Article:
Stockton, Cal., Nov. 27.—By a dls-
aatroua river accident this morning, at
4:20 o'clock near Fourteen Mile slough
when one of the liollera of the river
steamer T. C. Walker, which left San
Francisco about 6 o'clock last night,
was blown out, six were killed and
eleven dangerously wounded, While
probably fifteen or twenty others were
more or ifss badly hurt.
The T. C. Walker Is owned by the
California Navigation & Improvement
Company, and ran between San Fran-
cisco and Stockton.
The majority of the passengers were
In bed when the explosion occurred,
and were awakened by the report,
Which was as loud as a cannon's roar.
People rushed from their rooms in
their night clothes and found the
whole forward portion of the steamer's
upper works blown away.
The electric lights had been put out
and the escaping steam euvrloped the
front portion of the boat till It was im-
possible to see how much of the boat
had been carried away.
The screams of the men who were
locked In their rooms near the pilot
bouse were heart-rending. Captain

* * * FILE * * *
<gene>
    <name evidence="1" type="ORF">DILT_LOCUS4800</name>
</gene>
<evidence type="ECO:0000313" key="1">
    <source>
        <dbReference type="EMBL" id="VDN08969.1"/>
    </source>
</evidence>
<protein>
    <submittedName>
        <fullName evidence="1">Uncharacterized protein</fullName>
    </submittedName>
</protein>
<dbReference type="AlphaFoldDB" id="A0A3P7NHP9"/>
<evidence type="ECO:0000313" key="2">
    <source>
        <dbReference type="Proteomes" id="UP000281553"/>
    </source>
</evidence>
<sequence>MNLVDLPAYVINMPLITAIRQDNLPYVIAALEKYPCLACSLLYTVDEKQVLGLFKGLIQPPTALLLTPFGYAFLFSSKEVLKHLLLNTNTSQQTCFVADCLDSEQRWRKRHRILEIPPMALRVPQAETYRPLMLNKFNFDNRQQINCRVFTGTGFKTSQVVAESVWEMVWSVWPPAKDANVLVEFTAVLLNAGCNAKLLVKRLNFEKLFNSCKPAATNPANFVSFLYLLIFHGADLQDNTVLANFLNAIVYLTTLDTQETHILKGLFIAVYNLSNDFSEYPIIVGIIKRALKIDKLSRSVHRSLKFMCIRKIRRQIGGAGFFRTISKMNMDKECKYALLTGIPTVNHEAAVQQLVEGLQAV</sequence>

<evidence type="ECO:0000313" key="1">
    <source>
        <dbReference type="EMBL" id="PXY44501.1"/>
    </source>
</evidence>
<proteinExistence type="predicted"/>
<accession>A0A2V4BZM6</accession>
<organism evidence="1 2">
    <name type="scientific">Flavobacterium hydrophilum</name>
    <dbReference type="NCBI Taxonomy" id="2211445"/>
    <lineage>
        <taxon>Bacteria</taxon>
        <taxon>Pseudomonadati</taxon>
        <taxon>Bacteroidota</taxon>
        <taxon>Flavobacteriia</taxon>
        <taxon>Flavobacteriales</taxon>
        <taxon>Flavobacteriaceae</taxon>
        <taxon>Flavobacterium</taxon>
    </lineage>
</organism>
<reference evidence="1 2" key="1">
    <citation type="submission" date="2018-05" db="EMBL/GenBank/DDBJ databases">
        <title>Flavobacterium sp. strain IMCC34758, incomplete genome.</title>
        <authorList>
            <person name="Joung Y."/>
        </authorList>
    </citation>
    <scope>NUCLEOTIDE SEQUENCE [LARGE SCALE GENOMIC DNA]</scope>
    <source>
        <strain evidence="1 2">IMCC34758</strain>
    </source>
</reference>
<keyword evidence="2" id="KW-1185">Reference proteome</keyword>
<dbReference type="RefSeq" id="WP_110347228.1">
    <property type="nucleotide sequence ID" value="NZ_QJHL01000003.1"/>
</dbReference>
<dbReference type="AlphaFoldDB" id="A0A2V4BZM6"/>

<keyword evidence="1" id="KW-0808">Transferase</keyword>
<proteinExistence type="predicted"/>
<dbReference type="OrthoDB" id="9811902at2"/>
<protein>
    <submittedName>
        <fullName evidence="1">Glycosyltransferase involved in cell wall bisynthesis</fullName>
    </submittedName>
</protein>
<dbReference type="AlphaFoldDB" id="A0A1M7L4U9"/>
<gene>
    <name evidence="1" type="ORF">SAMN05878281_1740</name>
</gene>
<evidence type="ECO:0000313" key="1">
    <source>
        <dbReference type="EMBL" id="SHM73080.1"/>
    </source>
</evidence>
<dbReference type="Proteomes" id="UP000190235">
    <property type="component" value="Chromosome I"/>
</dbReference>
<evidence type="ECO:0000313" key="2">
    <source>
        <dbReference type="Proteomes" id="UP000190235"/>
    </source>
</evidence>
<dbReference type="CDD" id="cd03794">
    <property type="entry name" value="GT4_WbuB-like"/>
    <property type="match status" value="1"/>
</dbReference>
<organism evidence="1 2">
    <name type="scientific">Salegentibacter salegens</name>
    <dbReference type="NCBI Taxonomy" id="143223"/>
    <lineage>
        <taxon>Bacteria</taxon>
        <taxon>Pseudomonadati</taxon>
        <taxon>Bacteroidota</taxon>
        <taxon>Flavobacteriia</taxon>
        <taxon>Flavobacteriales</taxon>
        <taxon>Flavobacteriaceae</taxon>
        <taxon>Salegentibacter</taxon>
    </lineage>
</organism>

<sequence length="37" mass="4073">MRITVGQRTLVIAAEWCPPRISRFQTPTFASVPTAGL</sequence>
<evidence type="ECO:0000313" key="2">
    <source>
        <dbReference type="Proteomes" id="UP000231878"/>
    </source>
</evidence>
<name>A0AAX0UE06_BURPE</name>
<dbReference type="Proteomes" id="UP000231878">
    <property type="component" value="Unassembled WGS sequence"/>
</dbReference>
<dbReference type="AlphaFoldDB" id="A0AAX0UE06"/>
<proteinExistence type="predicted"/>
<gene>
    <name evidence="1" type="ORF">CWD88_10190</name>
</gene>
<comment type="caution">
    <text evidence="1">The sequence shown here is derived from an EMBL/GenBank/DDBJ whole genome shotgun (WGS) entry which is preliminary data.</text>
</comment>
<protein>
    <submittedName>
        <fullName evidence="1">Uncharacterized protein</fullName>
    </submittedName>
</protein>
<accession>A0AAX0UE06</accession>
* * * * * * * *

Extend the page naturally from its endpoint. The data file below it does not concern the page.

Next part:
John Tulan had been blown from his
bed against the door of the state room
and was so seriously Injured that he
could not move. The door could not
be forced open as he was jammed up
One of the employes of the boat se-
cured an ax and cut the upper part of
the room away and flnnlly removed
him; but not until he was virtually
When pulled out the flesh dropped
from his bones In large pieces, and al-
though he was suffering excruciating-
ly he bore It bravely, and not a groan
escB|>ed him as he was taken out of
Watson Henry, the chief engineer,
and his wife were In their room near
the pilot house when the explosion
Mrs. Henry was blown through the
roof. The floor was blown upwards
and she was hurled with great vio-
lence a distance of fully twenty feet
towards the Ihjw of tlie l ont.* She
was horribly crushed by the force of
the explosion and also badly scalded
with escaping steam. Her injuries
proved fatal at 12:30 this afternoon.
She retained consciousness until a few
moments before her death.
Her suffering wns so intense that
she begged the physicians in attend-
ance to end her life, but all that could
be done was to deaden the pain by the
use of narcotics.